By Bryan Little
tinguished buildings put up, since 1945, in a city whose post-war architecture has not, on the whole, been of outstanding merit.
It is all the more fitting that, thanks to such factors as delay imposed by this year's building strike, Clifton Cathedral's consecration, on the festal day of its two patron apostles, coincides with the proud city of Bristol's celebration of the 600th anniversary of Edward III's Charter which made it, ahead of all other provincial towns in England, a county on its own.
Above the high peaked, somewhat angular lantern stage the three-limbed concrete ffeche, 167 feet high, with a concrete cross set between two of its members and with two bells transferred from the Pro-Cathedral, is now an accepted, familiar element in the Clifton skyline. It is a challcng ing, incontestably modern foil to its Anglican neighbours — the beautifully traditional Victorian spire of Christ Church and the far more modern, aluminium-clad spike of All Saints a short way down Pembroke Road.
In the rest of the exterior the main features are the turrets whose concrete structure has been left creamy and exposed, and the cladding, of large panels of pink granite chips, vertically hung but so closely set that the joints between them are inconspicuous. In a building which could, in fact, do with more curvature the tiers of the main structure have a horizontal feeling which is sympathetic to the main lines of the fine terrace and villa architecture of Clifton Park. But the cladding, in its pinkish colour corresponding to the hue of the local stone seen in garden walls and midVictorian houses, presents a real, not wholly solved problem of aesthetics.
Inside the church the architects' almost complete reliance, bar the beautifully coloured windows in the narthex, on concealed top lighting is notably successful. It means, however, as does a total reliance, in some modern lecture halls, on artificial light, that large expanses of outer walling are bleakly unpunctuated by windows of any shape or size. Some windows, or some fluting or panelling to give variety of surface or some play of light and shade, would 'lave improved the outward .ppearance of these important features. Their absence is par.icularly apparent from the north-eastern, or Pembroke Road side of the building. Though it is challengingly impressive the full height of the nave with its tower above it is gauntly unrelieved. But the stairway on this side, leading up the sloping site to the portal of St. Peter, is of a truly regal dignity, a fitting approach for the Queen when, on August 9, she is to visit the new cathedral.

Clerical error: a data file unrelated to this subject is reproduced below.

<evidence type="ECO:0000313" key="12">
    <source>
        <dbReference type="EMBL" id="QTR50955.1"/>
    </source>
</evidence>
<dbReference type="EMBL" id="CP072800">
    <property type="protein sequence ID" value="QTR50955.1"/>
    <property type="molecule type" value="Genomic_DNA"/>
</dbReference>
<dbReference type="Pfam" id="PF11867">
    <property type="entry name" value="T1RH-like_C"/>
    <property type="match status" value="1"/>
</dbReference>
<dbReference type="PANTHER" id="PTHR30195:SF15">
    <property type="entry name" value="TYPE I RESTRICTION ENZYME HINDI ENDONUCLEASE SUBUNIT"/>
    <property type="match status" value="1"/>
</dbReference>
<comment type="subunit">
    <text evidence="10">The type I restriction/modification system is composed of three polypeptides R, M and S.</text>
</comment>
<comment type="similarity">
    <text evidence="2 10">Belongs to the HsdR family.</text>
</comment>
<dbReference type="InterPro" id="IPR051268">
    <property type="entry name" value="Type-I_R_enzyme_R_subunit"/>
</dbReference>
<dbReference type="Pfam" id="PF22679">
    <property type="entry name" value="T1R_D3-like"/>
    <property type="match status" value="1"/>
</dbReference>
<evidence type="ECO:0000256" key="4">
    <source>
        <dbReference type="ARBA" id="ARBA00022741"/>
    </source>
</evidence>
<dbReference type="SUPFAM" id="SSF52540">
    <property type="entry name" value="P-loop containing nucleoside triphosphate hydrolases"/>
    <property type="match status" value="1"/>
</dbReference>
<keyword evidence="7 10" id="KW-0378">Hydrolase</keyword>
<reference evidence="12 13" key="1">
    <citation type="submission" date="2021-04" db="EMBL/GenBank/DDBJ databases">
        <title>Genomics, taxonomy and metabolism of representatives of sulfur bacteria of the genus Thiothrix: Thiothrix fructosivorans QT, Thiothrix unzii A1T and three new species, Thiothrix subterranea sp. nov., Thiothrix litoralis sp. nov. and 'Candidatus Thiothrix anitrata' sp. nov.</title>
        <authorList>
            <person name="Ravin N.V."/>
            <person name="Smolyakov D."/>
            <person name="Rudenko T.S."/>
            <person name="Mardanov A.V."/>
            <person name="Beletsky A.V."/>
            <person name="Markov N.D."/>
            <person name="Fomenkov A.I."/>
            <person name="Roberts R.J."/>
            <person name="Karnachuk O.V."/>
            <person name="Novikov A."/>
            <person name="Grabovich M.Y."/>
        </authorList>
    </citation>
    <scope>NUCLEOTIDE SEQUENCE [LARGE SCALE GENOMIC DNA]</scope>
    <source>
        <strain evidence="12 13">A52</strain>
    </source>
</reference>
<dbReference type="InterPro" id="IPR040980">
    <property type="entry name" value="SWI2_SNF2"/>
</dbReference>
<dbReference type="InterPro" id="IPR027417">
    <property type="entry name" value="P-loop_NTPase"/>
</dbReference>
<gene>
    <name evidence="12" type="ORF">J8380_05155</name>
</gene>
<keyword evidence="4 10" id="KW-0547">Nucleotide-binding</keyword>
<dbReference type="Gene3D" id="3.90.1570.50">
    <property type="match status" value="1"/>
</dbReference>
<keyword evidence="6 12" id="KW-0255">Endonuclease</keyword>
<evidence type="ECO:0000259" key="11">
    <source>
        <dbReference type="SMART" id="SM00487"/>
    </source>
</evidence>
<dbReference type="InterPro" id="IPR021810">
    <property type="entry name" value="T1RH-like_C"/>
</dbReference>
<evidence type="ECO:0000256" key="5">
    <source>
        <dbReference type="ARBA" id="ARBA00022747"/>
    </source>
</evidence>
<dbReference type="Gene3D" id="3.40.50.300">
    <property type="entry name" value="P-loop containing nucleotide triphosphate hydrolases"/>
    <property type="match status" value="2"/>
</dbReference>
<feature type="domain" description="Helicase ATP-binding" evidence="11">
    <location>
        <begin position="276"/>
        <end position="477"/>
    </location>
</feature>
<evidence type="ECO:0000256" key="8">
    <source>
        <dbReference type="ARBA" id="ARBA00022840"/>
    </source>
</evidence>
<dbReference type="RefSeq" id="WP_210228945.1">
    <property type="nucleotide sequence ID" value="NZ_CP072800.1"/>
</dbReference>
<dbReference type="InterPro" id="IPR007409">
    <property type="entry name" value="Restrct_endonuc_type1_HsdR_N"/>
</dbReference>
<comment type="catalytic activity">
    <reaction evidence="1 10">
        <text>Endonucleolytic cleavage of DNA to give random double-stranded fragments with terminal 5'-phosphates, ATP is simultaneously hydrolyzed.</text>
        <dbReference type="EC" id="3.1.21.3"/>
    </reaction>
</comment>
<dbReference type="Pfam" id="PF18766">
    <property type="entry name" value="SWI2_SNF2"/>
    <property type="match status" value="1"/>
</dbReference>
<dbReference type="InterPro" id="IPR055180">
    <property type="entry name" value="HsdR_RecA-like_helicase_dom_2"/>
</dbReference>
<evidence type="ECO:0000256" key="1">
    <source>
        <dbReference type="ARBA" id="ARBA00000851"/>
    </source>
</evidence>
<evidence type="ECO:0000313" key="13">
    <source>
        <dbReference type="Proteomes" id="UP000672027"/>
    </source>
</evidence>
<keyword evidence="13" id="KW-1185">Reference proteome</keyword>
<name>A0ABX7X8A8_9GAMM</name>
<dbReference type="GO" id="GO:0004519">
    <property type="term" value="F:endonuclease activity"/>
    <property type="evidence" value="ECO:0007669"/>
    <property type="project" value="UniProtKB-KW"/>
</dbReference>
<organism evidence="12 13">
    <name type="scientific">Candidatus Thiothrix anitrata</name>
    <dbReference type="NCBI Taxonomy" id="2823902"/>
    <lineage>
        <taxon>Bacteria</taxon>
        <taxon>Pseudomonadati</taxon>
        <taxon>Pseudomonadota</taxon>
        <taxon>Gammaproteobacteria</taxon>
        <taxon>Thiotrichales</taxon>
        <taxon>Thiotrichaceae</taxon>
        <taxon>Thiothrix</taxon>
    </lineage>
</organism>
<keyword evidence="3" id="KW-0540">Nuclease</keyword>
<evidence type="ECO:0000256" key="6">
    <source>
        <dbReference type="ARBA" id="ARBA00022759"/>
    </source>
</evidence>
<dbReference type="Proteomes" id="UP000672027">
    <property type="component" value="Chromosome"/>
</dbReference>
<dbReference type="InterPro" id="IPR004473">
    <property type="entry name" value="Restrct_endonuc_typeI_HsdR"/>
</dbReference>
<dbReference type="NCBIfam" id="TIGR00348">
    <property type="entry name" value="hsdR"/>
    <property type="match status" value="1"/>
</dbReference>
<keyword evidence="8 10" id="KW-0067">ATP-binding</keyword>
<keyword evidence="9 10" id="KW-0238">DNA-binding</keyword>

The choice of an elongated hexagonal shape for the main worshipping space, and the structural technique whereby the tower is supported by a system of concrete ring beams and mutually supporting cross beams, has meant that the nave and sanctuary are a single, perfectly unified space, with the narthex, the baptistry, the Blessed Sacrament Chapel and the Lady Chapel all, in varying degrees, in visual relationship with the High Altar. The internal feeling of space and height is much greater than one would expect from outside; from the sanctuary floor to the bottom of the knuckle joint below the fleche the lantern rises internally to more than a hundred feet. The bishop's cathedra is at the back of the sanctuary; behind
it an embulatory leads round from the sacristies to the worshipping spaces. The whole feeling of this great concrete interior is one of light and space. There is no clutter as in the old Pro-Cathedral; there has, if anything, been a move to the other extreme of sparse and undercoloured austerity.
Of the furnishings and fittings I can only speak of those that are in position at the time of writing. The High Altar, a splendid work in Portland stone, is square so as to allow ample room for a fair-sized team of concelebrants. The Blessed Sacrament altar, inelegantly perched on two closely spaced piloti, is of tt e conventional shape. The font, by Simon Verity and of two sorts of stone, has stylised and symbolic doves round its bowl, a little group of fishes at the bottom of that bowl, and a beautifully lettered inscription round its rim; it should, like the windows near it in the narthex, prove one of the unquestioned aesthetic successes of the church.